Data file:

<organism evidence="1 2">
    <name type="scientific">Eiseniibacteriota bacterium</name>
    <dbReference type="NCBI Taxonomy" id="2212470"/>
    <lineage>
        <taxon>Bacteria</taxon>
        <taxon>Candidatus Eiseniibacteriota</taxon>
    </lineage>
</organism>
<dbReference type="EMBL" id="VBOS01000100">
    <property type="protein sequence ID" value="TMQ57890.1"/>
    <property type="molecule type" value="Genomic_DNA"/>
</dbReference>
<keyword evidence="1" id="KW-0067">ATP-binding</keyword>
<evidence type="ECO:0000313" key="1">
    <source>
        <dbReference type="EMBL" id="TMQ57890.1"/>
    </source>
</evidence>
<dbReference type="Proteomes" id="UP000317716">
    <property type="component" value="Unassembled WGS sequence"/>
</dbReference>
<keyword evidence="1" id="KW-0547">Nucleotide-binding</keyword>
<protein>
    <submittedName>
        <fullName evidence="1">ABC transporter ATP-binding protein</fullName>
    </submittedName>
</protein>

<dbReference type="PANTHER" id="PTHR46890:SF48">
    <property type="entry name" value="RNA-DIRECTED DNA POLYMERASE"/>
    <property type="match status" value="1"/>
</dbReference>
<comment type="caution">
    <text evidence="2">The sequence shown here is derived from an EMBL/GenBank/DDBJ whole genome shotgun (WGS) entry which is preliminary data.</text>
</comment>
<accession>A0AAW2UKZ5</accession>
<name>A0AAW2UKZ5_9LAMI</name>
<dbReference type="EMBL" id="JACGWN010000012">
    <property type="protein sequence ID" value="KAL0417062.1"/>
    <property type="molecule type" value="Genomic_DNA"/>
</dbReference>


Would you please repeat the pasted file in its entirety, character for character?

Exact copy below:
<organism evidence="1 2">
    <name type="scientific">Eiseniibacteriota bacterium</name>
    <dbReference type="NCBI Taxonomy" id="2212470"/>
    <lineage>
        <taxon>Bacteria</taxon>
        <taxon>Candidatus Eiseniibacteriota</taxon>
    </lineage>
</organism>
<dbReference type="EMBL" id="VBOS01000100">
    <property type="protein sequence ID" value="TMQ57890.1"/>
    <property type="molecule type" value="Genomic_DNA"/>
</dbReference>
<keyword evidence="1" id="KW-0067">ATP-binding</keyword>
<evidence type="ECO:0000313" key="1">
    <source>
        <dbReference type="EMBL" id="TMQ57890.1"/>
    </source>
</evidence>
<dbReference type="Proteomes" id="UP000317716">
    <property type="component" value="Unassembled WGS sequence"/>
</dbReference>
<keyword evidence="1" id="KW-0547">Nucleotide-binding</keyword>
<protein>
    <submittedName>
        <fullName evidence="1">ABC transporter ATP-binding protein</fullName>
    </submittedName>
</protein>

<dbReference type="PANTHER" id="PTHR46890:SF48">
    <property type="entry name" value="RNA-DIRECTED DNA POLYMERASE"/>
    <property type="match status" value="1"/>
</dbReference>
<comment type="caution">
    <text evidence="2">The sequence shown here is derived from an EMBL/GenBank/DDBJ whole genome shotgun (WGS) entry which is preliminary data.</text>
</comment>
<accession>A0AAW2UKZ5</accession>
<name>A0AAW2UKZ5_9LAMI</name>
<dbReference type="EMBL" id="JACGWN010000012">
    <property type="protein sequence ID" value="KAL0417062.1"/>
    <property type="molecule type" value="Genomic_DNA"/>
</dbReference>